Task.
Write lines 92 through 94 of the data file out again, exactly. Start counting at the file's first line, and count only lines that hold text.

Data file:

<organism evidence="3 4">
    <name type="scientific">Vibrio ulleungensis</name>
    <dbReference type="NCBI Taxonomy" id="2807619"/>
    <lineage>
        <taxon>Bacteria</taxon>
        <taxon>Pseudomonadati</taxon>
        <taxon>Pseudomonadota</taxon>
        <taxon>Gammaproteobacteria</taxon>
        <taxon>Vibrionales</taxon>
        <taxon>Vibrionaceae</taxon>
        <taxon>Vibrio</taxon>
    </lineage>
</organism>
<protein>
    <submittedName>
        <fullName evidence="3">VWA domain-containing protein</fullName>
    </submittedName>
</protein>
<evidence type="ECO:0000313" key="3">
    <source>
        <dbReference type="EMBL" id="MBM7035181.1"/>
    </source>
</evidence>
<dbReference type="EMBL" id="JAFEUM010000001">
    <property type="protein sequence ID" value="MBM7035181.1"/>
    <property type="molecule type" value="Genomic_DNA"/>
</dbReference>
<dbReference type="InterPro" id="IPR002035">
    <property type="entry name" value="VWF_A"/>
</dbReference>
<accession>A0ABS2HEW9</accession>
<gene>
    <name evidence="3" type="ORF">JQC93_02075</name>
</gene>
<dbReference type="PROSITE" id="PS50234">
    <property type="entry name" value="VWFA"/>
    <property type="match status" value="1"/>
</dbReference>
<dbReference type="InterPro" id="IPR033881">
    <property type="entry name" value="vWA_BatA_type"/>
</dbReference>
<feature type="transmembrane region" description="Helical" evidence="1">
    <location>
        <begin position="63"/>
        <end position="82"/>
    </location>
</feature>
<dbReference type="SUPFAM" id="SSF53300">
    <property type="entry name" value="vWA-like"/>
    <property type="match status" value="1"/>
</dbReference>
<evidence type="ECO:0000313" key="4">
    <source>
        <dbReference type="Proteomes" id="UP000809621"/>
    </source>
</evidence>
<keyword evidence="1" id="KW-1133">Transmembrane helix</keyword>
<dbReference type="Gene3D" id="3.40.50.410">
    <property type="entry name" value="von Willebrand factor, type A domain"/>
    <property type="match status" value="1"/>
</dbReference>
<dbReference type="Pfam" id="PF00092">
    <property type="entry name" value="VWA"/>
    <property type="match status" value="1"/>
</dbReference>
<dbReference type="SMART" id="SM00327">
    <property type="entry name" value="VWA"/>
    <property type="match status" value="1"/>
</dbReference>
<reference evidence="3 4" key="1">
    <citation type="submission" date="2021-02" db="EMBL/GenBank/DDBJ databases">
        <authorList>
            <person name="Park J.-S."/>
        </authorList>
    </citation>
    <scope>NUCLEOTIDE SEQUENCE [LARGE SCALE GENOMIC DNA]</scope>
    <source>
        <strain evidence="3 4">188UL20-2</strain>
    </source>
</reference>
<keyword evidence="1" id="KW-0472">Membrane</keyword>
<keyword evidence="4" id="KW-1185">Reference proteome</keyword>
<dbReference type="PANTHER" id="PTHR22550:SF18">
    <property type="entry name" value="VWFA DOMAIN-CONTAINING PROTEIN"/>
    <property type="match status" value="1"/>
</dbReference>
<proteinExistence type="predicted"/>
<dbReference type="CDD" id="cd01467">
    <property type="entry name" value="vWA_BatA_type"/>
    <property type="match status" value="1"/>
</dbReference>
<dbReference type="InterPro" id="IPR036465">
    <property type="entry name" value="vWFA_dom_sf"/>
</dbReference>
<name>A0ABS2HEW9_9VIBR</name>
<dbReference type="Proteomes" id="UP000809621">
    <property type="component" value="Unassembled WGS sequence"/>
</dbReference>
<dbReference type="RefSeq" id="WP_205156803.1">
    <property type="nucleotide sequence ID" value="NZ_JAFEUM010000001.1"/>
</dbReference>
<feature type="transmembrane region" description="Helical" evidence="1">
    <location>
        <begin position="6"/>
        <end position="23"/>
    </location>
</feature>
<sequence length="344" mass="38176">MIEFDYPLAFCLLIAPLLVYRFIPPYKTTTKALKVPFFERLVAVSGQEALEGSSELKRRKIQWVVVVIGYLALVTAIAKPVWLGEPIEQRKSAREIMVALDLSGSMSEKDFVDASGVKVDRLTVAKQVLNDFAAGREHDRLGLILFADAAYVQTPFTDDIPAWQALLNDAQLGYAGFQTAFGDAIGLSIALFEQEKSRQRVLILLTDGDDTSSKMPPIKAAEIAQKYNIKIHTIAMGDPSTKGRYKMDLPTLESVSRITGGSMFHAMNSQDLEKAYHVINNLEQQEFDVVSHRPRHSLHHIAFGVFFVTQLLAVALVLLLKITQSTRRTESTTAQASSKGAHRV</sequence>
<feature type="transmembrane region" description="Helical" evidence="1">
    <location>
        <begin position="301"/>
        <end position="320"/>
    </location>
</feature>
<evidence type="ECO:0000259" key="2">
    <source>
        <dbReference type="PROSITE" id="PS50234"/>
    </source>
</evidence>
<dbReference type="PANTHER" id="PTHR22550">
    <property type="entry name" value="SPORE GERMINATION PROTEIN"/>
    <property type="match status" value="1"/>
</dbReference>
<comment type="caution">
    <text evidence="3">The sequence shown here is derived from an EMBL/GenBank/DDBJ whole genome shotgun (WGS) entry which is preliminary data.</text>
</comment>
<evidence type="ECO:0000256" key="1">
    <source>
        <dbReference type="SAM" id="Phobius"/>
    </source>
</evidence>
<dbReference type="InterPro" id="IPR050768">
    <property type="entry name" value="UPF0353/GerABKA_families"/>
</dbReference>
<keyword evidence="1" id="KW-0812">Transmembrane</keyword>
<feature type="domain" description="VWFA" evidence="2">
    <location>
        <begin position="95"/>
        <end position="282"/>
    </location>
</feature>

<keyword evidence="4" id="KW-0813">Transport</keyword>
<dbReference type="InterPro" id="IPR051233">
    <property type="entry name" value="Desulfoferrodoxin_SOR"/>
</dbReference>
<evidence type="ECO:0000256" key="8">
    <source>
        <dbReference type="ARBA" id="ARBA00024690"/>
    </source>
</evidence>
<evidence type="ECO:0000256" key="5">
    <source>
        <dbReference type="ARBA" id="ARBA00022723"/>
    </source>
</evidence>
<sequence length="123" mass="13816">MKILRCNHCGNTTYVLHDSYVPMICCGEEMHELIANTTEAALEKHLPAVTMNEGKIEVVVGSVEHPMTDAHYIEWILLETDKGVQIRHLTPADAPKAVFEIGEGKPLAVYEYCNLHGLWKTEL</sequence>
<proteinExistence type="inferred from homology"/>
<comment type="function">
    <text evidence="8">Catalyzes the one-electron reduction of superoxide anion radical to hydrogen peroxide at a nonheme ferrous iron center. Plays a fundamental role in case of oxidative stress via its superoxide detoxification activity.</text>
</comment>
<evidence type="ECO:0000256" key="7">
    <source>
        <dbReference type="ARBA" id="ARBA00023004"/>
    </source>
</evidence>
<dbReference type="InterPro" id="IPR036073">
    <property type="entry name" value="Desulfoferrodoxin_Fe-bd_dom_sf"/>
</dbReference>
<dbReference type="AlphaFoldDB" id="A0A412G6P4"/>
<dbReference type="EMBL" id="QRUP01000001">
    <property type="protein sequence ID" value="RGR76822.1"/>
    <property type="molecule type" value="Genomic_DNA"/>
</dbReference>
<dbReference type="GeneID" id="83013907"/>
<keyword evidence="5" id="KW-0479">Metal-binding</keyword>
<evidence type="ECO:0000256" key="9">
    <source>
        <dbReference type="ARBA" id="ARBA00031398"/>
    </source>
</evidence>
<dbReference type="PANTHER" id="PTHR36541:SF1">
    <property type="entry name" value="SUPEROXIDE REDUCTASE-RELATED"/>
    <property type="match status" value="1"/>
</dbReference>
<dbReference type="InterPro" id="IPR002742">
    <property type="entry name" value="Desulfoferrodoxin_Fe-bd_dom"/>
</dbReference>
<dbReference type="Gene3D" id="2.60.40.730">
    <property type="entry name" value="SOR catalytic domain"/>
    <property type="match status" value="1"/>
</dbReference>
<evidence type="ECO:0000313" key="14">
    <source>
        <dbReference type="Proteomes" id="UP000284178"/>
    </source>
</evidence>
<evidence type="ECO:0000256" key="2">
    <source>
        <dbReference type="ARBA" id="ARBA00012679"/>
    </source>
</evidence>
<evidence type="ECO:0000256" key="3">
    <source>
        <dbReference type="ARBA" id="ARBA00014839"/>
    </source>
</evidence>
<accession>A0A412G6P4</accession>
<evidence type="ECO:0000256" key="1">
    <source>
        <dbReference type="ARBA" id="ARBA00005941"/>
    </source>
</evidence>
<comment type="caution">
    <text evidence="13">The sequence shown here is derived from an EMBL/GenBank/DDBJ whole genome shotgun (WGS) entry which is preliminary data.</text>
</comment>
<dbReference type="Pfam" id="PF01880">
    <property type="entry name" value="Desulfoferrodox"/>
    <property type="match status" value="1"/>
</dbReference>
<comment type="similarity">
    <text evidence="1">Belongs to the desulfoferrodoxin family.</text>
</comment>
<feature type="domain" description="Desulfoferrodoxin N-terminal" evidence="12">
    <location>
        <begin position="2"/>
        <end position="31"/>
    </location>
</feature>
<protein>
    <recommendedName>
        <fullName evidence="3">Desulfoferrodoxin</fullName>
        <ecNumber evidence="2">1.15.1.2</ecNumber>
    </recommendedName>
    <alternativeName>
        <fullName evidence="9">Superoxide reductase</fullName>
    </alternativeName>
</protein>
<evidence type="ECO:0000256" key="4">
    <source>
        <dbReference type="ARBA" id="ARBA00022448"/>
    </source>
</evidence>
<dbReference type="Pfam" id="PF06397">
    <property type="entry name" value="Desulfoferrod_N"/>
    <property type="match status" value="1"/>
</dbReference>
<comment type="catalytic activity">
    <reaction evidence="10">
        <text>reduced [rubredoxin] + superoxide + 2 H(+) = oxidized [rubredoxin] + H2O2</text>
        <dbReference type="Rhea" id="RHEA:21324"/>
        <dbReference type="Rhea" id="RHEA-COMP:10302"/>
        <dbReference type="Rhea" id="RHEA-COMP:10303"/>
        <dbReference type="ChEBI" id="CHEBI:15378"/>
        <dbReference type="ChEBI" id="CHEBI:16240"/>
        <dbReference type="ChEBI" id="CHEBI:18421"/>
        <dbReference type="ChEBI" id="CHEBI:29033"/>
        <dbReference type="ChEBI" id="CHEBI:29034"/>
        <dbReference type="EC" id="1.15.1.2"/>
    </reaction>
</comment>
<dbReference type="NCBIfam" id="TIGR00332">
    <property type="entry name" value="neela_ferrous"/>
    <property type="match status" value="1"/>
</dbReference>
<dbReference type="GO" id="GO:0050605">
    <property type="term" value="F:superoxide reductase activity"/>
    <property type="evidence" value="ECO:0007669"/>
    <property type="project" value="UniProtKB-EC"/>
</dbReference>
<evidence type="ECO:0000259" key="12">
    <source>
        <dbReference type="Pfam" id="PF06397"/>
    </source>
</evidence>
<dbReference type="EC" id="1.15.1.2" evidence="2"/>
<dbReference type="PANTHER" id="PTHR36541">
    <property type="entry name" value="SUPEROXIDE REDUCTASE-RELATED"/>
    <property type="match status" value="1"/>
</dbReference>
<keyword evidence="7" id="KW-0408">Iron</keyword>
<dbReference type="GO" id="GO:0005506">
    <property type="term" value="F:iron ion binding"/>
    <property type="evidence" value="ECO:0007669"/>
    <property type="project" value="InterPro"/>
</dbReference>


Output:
<dbReference type="InterPro" id="IPR036465">
    <property type="entry name" value="vWFA_dom_sf"/>
</dbReference>